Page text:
East Liverpool Potter football has been seemingly on the lips of everyone in the southern part of Columbiana County the last couple of days.
It's amazing what one hears, and how little of it is true. While I haven't had the chance to sit down and start digging into this situation, here is what I know, or at least think I know.
First of all, there are different types of mistakes. There are "honest" mistakes. Then there are "deceitful or larcenous" mistakes. An honest mistake is when you do something with good intentions and it doesn't work.
A deceitful mistake is when a person does something knowing full-well that it is wrong, but they just hope they don't get caught. Stealing, shoplifting or cheating on a test all fall into this category. The deceitful ones are the ones who are the first to yell, "It was a mistake", and are quick to blame someone else.
The person who makes the honest mistake is an honorable person, who just made an error in judgment.
From what I have been able to piece together, or think that I have pieced together, East Liverpool's Pat McNicol misinterpreted an Ohio High School Athletic Association rule. The rule basically allows schools or booster clubs, to buy cloth (t-shirts, sweats, jackets, shoes, etc.), food and other services for their student-athletes. There is a dollar limit on this, per athlete. I'm thinking it's $200, but since the OHSAA is closed over the weekend, I'm not 100 percent sure on the dollar limit. From what I've figured out, McNicol mistakenly thought that "performance money" was legal, as long as it fell under this dollar limit.
If McNicol would have given out fancy T-shirts for the "Special Teams Play of the Game" or, whatever it was called, that would have been legal. If he had wanted to be deceitful about it, he could then have bought the T-shirt back from the player for $20, and that probably would have been permissible. It would have been as unethical as all get out, but it would have been within the rules.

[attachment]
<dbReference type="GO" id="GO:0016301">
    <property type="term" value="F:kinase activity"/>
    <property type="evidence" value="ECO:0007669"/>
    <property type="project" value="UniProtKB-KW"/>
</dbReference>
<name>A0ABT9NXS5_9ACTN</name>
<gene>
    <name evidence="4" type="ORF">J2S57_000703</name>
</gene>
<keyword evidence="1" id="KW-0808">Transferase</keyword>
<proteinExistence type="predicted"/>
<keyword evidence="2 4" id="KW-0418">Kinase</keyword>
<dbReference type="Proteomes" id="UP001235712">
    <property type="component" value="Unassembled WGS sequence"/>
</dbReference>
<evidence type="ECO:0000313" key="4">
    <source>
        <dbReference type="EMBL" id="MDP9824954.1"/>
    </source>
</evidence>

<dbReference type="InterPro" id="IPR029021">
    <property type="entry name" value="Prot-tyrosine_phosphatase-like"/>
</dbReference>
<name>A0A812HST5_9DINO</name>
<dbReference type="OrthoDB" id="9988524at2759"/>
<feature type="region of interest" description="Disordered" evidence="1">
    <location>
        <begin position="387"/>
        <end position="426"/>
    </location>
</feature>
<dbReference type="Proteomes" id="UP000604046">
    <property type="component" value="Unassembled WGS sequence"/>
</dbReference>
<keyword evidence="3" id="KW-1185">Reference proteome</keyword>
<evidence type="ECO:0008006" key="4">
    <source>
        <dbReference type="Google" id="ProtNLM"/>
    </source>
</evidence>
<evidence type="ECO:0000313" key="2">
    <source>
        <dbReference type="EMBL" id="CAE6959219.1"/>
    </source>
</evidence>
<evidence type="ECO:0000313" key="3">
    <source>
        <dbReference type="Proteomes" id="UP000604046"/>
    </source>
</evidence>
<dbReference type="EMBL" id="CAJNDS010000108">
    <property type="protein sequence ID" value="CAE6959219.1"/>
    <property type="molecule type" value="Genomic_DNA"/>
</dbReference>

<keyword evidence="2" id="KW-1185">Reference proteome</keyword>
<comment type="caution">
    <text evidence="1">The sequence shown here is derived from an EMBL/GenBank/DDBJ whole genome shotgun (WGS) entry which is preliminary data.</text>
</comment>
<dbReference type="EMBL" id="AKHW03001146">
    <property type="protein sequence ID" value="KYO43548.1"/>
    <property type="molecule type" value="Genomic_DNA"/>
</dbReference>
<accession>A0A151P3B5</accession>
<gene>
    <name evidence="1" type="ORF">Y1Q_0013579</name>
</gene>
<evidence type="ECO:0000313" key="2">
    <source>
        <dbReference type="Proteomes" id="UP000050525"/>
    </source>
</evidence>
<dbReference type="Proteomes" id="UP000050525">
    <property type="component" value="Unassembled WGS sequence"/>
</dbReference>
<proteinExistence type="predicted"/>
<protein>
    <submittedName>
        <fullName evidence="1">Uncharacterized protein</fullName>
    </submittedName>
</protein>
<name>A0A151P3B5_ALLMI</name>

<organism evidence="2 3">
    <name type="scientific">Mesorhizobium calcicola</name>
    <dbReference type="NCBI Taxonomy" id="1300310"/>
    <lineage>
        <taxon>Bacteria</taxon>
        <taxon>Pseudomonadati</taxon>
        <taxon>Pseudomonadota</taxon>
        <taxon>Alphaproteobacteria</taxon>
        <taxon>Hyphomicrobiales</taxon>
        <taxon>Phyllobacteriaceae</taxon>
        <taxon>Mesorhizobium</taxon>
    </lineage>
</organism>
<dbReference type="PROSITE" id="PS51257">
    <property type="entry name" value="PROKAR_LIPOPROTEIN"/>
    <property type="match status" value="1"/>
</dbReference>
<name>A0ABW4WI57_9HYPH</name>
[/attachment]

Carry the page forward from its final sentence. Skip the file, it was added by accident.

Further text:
Being a man that lives within the rules, McNicol probably wouldn't have even considered something like this. Instead, being a person of principle, he just awarded the $20 in an open manner, thinking that is was permissible.
McNicol was using the money as motivation, nothing else.
When this whole situation started to break open early last week, a deceitful person would have hustled to the players and told them to keep quiet. McNicol didn't do that. Supposedly, when asked about these $20 bills by the administration, he openly admitted what he had done. A deceitful coach would have needed a new set of teeth the way he would have been lying through his old ones. But, that's not McNicol. He's a straight shooter.
Back at the beginning of the season, a deceitful coach would have probably gone to some loyal boosters and asked them to front for him, by them being the person, or persons, to distribute the money. That would have kept a deceitful coach's hands clean, at least on the surface. McNicol's hands got dirtied because his heart is clean.
McNicol sees the world in black and white, right and left, up and down, and right and wrong. He is a man of principle, who simply made a mistake in understanding a rule. Everyone of us makes mistakes. It just happens that this coach's honest mistake is played out in front of an entire community and in surrounding towns.
Alfred Johnson, a 1974 East Liverpool High School graduate and most senior member of the Potter coaching staff has the unenviable job of getting the Potters ready to play their oldest rival, the Salem Quakers, this week.
For the good of the program, Johnson agreed to take over the reins on such short notice.
If he hadn't, Friday's problems would have mushroomed. It can't be much fun for Johnson and the rest of the Potter coaches, who are a very close-knit group, to be working this week without McNicol. This is a group that goes places such as Pirates, Steelers and Pitt games together when they have the time. They have great respect for one another.
This is a time when Potter fans should put their individual differences aside and get behind the program. The players and coaches deserve it.